True Friends Let You Down: Benchmarking Social Graph Anonymization Schemes


Greater demand for social graph data among researchers and analysts has fueled an increase in such datasets being published. Consequently, concerns about privacy breach have also risen steadily. To mitigate privacy risks a myriad of social graph anonymization schemes have been proposed. Anonymizing high dimensional data is a very hard problem and conventionally it is considered unwise to publish graph data even without identifiers. Often the schemes proposed provide no proof of efficacy and are designed to defeat only a narrow set of attacks. To facilitate benchmarking of perturbation-based social graph anonymization schemes we design and implement a machine learning framework. The framework provides a quick and automated platform to evaluate and compare anonymization schemes. We present a mechanism to train the framework without ground truth by generating subgraphs and sampling training data from the auxiliary and sanitized graphs. We design and implement node features based on graph structure that can be easily tuned to accommodate weak or strong adversaries as well as node and edge attributes. The framework provides a granular graph structure-based metric to capture the likelihood of a node being re-identified. We conduct a thorough analysis of the effect of graph perturbation on anonymity achieved and utility preserved using publicly available real world social graphs. To this end we analyze six popular graph perturbation schemes including those promising k-anonymity. Our techniques automate weeding out poor anonymization schemes. Experiments show that it is hard to provide anonymity while preserving utility whereas some schemes destroy utility without providing much anonymity. All useful anonymization schemes leave a fraction a true edges intact and these true friends lead to the re-identification of nodes.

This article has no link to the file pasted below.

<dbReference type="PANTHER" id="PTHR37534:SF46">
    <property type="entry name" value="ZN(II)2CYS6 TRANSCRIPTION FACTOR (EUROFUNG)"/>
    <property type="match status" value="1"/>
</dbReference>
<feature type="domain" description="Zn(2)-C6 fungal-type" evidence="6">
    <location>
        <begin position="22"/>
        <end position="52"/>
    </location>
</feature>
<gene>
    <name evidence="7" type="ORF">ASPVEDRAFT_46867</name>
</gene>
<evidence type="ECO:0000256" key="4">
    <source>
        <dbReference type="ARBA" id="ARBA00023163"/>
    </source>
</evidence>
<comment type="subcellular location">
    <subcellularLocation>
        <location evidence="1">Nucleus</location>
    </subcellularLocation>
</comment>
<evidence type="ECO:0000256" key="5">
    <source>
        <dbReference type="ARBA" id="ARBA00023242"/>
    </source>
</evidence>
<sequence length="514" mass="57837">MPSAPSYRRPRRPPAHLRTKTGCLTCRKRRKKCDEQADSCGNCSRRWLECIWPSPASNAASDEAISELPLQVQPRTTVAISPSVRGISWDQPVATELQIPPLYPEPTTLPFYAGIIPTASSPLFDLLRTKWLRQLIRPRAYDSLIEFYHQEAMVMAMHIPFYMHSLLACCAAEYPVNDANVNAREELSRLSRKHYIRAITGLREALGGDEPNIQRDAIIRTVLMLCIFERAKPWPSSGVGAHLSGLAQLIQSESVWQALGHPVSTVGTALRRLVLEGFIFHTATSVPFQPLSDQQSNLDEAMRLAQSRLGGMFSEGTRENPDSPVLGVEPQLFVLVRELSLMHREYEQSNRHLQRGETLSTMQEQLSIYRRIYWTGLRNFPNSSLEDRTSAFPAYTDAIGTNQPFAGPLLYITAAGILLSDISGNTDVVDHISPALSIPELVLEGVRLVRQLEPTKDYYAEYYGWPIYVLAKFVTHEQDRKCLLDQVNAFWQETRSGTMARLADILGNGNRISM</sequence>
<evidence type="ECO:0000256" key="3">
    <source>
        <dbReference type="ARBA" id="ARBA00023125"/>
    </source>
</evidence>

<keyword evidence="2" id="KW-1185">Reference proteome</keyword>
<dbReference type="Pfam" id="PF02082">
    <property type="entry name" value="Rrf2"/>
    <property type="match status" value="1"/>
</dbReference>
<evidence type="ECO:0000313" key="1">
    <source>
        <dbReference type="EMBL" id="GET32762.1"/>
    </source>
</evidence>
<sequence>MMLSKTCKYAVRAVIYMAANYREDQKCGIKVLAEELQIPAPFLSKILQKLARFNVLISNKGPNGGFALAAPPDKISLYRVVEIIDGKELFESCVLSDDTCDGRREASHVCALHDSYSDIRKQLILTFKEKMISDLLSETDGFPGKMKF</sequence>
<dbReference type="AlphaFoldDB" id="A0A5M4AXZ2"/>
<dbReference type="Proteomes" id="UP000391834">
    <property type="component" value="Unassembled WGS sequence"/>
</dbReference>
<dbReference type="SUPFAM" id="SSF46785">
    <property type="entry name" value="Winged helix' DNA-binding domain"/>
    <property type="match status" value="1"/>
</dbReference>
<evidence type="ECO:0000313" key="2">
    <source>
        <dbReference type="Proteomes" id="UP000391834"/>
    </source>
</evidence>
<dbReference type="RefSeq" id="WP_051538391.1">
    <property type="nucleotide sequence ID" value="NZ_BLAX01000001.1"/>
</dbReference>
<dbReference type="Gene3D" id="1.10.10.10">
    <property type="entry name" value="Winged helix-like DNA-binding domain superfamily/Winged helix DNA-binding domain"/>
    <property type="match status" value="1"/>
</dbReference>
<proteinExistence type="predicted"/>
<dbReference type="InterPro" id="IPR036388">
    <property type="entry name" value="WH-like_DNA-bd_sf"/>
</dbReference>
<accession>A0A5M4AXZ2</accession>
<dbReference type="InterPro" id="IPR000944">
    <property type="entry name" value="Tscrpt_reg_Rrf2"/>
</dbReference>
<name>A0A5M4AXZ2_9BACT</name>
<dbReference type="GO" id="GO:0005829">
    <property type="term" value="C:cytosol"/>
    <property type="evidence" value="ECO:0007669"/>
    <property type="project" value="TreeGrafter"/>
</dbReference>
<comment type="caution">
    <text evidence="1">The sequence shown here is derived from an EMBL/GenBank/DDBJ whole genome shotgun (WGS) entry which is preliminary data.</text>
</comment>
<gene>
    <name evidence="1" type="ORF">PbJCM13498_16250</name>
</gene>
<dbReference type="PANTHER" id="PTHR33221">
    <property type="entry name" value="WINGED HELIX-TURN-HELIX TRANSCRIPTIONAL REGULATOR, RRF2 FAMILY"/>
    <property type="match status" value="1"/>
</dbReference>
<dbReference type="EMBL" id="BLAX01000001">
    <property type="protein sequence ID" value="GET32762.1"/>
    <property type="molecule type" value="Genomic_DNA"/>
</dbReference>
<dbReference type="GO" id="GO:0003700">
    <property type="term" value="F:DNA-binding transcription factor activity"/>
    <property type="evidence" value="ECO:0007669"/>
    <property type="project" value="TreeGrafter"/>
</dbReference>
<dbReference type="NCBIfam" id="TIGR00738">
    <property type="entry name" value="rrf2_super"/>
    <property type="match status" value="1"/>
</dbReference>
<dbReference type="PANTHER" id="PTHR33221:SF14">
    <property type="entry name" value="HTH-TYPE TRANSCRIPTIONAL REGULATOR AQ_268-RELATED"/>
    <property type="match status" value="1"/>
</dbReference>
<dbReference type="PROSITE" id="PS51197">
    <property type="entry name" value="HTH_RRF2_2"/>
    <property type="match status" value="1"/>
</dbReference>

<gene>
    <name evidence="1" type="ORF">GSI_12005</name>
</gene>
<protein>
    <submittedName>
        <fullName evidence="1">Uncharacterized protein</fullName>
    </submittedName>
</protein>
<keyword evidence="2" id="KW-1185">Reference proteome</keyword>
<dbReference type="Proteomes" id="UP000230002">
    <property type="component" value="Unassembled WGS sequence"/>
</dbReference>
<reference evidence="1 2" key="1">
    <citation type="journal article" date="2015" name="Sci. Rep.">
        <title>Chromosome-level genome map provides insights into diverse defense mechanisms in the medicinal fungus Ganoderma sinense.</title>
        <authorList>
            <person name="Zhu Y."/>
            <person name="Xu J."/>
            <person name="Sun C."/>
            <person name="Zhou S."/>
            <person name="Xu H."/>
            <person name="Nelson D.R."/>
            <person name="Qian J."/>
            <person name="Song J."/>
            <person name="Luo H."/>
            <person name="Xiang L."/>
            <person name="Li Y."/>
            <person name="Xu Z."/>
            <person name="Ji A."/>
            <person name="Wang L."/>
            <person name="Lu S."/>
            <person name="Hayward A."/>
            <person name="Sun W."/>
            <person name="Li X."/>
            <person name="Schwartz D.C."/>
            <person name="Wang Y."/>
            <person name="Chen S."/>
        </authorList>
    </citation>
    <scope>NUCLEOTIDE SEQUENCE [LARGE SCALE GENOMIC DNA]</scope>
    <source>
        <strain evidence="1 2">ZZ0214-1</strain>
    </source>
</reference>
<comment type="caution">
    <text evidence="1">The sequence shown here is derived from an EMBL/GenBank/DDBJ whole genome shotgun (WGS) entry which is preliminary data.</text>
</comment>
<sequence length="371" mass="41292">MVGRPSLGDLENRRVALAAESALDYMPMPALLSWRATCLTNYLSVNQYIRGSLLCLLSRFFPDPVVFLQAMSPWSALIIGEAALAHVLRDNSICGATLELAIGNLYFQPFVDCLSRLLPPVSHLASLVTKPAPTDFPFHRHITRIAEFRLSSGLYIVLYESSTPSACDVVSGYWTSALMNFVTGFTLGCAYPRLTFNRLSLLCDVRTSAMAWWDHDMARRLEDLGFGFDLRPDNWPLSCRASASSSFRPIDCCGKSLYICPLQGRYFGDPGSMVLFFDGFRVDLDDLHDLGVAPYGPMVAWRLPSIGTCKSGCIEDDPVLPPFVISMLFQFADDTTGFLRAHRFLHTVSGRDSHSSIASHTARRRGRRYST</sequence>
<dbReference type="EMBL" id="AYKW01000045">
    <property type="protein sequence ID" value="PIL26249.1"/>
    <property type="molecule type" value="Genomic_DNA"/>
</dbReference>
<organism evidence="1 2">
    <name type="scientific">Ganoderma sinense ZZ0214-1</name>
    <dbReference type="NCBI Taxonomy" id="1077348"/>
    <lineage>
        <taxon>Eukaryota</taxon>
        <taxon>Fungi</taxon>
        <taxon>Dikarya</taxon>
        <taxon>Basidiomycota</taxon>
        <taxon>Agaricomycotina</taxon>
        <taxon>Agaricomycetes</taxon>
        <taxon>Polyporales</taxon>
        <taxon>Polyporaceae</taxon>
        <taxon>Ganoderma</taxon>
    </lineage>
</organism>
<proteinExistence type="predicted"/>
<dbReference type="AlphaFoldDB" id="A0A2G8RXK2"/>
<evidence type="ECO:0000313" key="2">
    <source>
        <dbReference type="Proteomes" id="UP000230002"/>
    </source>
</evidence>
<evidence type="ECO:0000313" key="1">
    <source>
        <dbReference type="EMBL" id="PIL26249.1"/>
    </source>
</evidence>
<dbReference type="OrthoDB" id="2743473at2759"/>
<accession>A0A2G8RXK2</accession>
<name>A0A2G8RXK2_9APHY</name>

author = {Sharad, Kumar},
title = {True Friends Let You Down: Benchmarking Social Graph Anonymization Schemes},
booktitle = {Proceedings of the 2016 ACM Workshop on Artificial Intelligence and Security},
series = {AISec '16},
year = {2016},
isbn = {978-1-4503-4573-6},
location = {Vienna, Austria},
pages = {93--104},
numpages = {12},
url = {},
doi = {10.1145/2996758.2996765},
acmid = {2996765},
publisher = {ACM},
address = {New York, NY, USA},
keywords = {de-anonymization, machine learning, privacy, social networks},